Funny. Jen told me the exact opposite. In fact, Jen assured me all the excess payments I was handing over throughout the month of August were meant to square our balance for the month of September, so the apartment would be paid in full by the time she headed back to school.
The only problem: Jen was long-gone down the road now … and I had neither the method nor the means to get in touch with her. There were no online directories fit for searching back in those days, and there sure as hell wasn’t any Facebook fit for stalking.
There was only a slightly inept kid from the green streets of Swarthmore, left to figure out whether he’d just been held up, shook down, busted out, or all three.
“How much?” I said.
“How much what?” Sam said.
“How much for September?” I said.
“280,” Sam said, flatly.
I dug into my pocket, which also functioned as my own personal cash-n-carry, and counted out seven 20s, assuring Sam I’d pay off the remainder come next Thursday.
Sam handed over the key, gave me a pat on the back, insisted he always knew I was a good boy.
Isn’t that just like those old-school Sicilians, to give a kid one last chance to square his debt, before the two of them shake hands and call the whole thing even?
September was – and is – just about the most beautiful thing to ever step foot in Wildwood, New Jersey.
September was the Stonehenge solstice, the magnetic fields of Finland, the bittersweet pride before the fall, when thinning crowds meant fewer hours, and the island blazed in pristine shades of auburn. September was the engine cooling down, the Sunday paper over easy, the sublime sound of ebb tides rolling in outside your window.
September was cold beers and citronella, deep-sea fishing on the fly. September was the month when summer suntans slowly faded, when a million grains of sand began to migrate off the jetties. September was drunk firemen and Harley hogs, classic cars and kite conventions. September was the month when hardcore flotsam washed ashore, and motel decks, they set to buckling.
September was the month when beatnik locals hawked their wares at a flea market down by Sunset Lake. September was the month that culminated with an end-of-season fire sale all along the boardwalk proper.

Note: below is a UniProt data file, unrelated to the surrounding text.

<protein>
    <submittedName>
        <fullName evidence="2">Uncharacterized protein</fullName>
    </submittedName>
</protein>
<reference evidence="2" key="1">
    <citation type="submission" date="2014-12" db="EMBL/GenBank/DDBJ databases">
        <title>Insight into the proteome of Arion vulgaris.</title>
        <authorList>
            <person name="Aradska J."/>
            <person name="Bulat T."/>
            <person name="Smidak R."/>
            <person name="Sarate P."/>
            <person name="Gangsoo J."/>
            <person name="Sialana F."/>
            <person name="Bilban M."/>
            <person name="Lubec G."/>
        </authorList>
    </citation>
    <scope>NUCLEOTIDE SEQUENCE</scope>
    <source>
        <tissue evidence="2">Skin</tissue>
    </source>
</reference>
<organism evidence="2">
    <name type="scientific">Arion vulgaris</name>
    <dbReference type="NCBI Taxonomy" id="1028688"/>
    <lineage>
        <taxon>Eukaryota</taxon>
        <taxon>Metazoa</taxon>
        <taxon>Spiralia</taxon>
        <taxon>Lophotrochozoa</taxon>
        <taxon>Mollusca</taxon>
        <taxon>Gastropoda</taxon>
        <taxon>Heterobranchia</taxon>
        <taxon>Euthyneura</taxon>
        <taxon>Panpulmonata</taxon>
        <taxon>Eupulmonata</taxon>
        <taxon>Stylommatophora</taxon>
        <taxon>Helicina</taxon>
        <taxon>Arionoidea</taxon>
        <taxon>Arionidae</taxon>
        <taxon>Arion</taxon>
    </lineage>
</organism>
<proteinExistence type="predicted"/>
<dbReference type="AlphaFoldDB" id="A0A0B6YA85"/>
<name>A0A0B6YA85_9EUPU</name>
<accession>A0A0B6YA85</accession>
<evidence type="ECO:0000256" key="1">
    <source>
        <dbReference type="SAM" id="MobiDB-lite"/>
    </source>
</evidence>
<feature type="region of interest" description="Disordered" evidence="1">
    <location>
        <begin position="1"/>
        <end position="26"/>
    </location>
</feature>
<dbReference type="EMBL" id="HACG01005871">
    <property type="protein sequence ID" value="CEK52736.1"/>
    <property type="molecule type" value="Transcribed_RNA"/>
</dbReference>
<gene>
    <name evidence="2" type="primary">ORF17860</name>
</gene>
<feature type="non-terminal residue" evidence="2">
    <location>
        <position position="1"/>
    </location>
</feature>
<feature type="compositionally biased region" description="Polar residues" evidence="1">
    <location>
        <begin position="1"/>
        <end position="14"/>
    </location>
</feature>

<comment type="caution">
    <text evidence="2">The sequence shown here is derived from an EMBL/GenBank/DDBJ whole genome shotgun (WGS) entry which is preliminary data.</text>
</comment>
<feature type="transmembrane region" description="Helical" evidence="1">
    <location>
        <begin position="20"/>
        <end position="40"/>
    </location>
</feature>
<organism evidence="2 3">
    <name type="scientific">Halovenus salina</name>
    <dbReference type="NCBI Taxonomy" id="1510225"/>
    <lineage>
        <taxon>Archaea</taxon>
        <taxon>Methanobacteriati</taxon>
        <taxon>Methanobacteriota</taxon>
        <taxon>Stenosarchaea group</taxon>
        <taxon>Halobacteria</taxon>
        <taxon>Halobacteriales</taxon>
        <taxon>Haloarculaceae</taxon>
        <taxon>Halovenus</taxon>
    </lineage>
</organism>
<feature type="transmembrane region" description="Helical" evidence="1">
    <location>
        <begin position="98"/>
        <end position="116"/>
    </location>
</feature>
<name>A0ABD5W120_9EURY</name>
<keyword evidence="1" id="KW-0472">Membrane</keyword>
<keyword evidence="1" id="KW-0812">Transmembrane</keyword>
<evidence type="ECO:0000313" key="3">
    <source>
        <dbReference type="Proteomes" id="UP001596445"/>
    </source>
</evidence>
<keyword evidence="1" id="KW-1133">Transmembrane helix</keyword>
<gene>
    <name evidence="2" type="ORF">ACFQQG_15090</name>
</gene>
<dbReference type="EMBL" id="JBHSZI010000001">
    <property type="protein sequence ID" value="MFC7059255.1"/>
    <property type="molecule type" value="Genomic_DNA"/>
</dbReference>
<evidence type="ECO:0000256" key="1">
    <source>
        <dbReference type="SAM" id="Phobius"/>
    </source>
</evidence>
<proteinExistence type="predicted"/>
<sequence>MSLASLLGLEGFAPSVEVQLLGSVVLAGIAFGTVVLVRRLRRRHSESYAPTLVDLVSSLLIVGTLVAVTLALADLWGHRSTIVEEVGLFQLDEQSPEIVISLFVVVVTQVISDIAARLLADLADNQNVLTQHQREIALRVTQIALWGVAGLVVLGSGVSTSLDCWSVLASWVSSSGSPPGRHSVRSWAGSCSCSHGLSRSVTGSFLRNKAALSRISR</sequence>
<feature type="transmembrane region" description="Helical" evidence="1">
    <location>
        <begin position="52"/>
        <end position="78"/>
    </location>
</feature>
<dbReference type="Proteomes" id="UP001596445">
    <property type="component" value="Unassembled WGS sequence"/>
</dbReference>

That end-of-season fire sale was known as Super Sunday.
Super Sunday was a six-hour standing auction during which seaside merchants sold off as much surplus stock as possible, rather than box it up and take their chances trying to pass it off next May.
For those of us who spent all summer sweating it out along the strand, that final Sunday in September provided one last opportunity to exchange heart-felt goodbyes, before bagging up what little plush was still left standing, and lowering it down into a basement stock room, where it was crammed on top of hardwood palates, in the hopes of minimizing the damaging effects of sea and sand.
As for me, it had finally come time to face up to the fact that the summer of 1992 – a summer that had changed my life unfathomably – had unofficially come to an end. When 6 pm rolled around that final Sunday, I found myself draped across the front lip of Tin Can Alley, watching boardwalk shadows as they slowly faded west to east.
I leaned my shoulder up against a pillar, put the headset mic aside, looked on as the night watchman fastened a steel chain across the central gateway to the pier, with a wooden sign hanging down that read, “PRIVATE PROPERTY. NO TRESPASSING.”
A few minutes later, I waved to all the maintenance boys, as they hopped that chain in unison before heading off toward the bar.
“C’mon, man,” one of them said, as he turned tail in stride and tossed me a softball. “We’re headed to the Tiki. You comin’ or what?”
“I’ll be down there in a bit,” I said, as I caught the ball and tossed it back. “I just have a few more things to bag up before I go.”
With that, I took to my feet again, and set to breaking down what little still remained of
Tin Can Alley. Tomorrow would begin the long, slow descent into winter, and it was crucial every steel shutter along the boardwalk be locked down, clamped tight, hermetically sealed to keep the creepy crawlers at bay.
That is until the following summer, of course.
“Saratoga Summer Song” originally written by Kate McGarrigle.
(Moving On is a regular feature on IFB)